That message was delivered directly to FCA US, which was called to an unusual public hearing July 2 to explain its handling of 20 recalls over the last few years, including the timeliness of notifications and repair rates. In issuing the order, NHTSA cited "significant concerns" about whether FCA had met its requirements under U.S. safety laws, and turned up the gas on a long-simmering dispute between the agency and the company over its safety record.
"We have done and continue to do a phenomenal amount of work to ensure that we make our cars as safe as we can and that we respond to any recall initiative in an efficient fashion," said FCA CEO Sergio Marchionne in Detroit last week. "The real issue is, for organizations like ours and I'm sure for others, the process of adjustment to this new regulatory environment is going to be painful. We're not used to this, and I think that we need to just step up."
'A hard lesson'
Claybrook, who has met with Rosekind several times since he became administrator, says a fearsome regulator can be good for automakers by discouraging the kinds of decisions that could come back to haunt them later.
"It means they won't delay recalls forever and have these huge recalls of older cars and get bashed in the media about it," Claybrook said. "I think it helps the auto companies in the long run."
That is the thinking behind NHTSA's decision to continue its extraordinary oversight of GM's safety operations for at least another year, under a consent decree reached in May 2014 to punish the company for its long-delayed response to a faulty ignition switch. The defect has been linked to at least 104 deaths and nearly 200 injuries.
CEO, Fiat Chrysler
"GM learned a hard lesson last year," U.S. Transportation Secretary Anthony Foxx said in a statement. "We expect to see the improvements they've made continue and that their new approaches are applied to every GM safety issue and every recall. Today's action will help keep them on the right track."
The agency indicated that the decision was mutual: GM was benefiting from monthly meetings with NHTSA officials and wanted to keep them going.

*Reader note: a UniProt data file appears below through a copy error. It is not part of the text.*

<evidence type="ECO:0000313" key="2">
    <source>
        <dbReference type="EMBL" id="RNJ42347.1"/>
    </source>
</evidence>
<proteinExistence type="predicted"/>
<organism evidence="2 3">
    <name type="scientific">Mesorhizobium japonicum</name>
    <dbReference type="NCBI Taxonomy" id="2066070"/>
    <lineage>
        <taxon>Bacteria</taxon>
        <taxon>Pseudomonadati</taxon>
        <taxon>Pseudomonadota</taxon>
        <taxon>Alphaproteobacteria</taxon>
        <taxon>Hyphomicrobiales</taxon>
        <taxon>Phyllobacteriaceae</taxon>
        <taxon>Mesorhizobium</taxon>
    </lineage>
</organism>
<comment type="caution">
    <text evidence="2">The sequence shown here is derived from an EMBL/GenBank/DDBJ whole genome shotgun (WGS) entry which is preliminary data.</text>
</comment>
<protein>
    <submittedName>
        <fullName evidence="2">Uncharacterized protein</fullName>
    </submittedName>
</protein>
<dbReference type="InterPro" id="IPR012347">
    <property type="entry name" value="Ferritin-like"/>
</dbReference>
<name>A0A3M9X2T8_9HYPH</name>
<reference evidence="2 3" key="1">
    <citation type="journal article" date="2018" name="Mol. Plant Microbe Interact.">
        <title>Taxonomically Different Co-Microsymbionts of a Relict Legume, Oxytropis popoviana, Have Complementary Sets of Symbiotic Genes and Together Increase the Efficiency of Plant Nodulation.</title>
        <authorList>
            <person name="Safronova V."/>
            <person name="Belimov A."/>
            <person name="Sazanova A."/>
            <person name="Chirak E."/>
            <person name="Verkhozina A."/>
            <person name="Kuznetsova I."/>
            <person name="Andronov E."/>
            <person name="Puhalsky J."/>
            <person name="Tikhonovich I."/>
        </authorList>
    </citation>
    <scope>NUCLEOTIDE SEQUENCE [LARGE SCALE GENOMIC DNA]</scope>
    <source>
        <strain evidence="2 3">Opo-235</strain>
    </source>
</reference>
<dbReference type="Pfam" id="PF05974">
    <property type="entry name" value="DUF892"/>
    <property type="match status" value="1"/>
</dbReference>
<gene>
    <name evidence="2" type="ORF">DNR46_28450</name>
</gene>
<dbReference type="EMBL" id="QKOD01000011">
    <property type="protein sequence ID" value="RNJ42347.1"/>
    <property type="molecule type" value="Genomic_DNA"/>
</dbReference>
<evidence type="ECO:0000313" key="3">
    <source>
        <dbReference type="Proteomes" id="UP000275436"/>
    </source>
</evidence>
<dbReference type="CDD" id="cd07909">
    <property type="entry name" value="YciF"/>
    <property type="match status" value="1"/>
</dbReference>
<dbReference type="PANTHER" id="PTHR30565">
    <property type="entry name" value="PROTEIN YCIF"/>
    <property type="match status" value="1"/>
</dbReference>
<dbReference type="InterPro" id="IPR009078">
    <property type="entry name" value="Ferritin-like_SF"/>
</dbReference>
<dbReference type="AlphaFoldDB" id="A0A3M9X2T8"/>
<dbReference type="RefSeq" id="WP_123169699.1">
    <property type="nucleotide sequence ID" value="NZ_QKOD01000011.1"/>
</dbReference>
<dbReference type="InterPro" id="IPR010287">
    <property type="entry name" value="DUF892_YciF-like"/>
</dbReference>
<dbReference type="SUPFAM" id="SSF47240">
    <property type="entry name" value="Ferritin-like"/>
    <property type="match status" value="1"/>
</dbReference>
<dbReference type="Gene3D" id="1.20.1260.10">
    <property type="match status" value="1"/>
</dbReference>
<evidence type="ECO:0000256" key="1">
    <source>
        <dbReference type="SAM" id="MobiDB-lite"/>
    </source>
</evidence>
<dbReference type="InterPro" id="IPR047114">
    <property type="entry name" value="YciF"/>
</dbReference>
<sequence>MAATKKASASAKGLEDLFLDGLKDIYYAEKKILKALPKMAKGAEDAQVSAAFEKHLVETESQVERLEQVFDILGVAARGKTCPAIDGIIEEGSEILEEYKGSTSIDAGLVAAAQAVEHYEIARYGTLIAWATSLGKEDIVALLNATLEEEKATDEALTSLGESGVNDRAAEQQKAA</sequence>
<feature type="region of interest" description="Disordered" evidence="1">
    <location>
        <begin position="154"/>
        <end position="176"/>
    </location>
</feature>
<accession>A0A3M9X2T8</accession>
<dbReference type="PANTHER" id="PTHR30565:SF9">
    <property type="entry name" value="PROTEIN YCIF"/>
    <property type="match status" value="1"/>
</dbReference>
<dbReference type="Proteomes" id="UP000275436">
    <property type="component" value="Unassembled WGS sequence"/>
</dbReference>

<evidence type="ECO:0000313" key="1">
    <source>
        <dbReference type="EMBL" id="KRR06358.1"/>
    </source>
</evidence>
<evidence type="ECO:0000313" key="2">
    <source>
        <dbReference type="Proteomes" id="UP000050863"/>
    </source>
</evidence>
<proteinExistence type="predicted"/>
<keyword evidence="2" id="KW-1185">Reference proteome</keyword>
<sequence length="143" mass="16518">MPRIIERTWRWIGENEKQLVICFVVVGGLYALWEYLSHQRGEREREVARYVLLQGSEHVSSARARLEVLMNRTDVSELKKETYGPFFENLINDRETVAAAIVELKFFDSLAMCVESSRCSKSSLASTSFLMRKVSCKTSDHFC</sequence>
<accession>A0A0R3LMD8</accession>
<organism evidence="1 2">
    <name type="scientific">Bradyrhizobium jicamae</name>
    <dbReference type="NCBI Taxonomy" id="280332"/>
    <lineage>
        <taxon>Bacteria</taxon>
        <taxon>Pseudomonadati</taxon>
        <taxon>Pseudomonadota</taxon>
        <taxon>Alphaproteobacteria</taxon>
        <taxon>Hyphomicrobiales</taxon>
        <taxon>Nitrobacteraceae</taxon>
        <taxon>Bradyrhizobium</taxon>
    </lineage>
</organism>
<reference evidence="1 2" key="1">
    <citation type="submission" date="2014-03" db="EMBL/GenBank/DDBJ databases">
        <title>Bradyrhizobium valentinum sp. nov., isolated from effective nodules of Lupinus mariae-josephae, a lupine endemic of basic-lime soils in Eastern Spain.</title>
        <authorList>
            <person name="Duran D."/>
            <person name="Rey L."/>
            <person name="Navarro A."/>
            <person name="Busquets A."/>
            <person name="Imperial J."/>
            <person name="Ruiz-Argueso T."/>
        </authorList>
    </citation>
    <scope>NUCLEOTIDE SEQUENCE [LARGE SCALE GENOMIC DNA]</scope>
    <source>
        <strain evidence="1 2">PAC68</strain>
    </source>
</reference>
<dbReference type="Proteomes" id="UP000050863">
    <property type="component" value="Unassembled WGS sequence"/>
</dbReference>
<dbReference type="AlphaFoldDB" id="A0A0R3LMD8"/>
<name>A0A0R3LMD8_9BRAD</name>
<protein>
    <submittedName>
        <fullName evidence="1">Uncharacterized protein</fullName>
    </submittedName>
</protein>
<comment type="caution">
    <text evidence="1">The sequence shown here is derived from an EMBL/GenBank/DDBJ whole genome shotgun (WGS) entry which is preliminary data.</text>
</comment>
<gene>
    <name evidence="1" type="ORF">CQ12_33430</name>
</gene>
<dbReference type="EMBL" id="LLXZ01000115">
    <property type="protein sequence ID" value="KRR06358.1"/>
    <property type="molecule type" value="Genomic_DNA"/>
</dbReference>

A GM spokesman said in a statement that the company has used the meetings "to foster a relationship that's candid, transparent and totally focused on the safety of our customers. We've come a long way and we fully intend to build on this progress."
But elsewhere in the industry, executives say they're nervous about what they see as possible overreaching by the agency.
For example, Rosekind and Foxx have sought to hold automakers accountable for boosting recall completion rates to 100 percent, compared with about 65 percent currently. But because consumers often ignore recall notices and repair rates decline sharply the older a vehicle gets, applying that standard to the Takata recalls "would be impossible," the automaker government affairs executive said.
"Here we are doubling the number of vehicles, and [Foxx] is saying he wants to see 100 percent replacement," he said. "As an industry, how are we supposed to take some of these things when there's not really a process that is workable?"
A second automaker government-affairs executive said that the agency's enforcement actions under Rosekind have "heightened our awareness and our sensitivity to how something may be handled."
But he questioned whether NHTSA was "getting ahead of itself" by effectively adding millions to the backlog of unrepaired vehicles, asking: "Is that good for consumers?"
The executive said, "There's no doubt that Rosekind is really being aggressive at the agency, and he wants to put points on the board."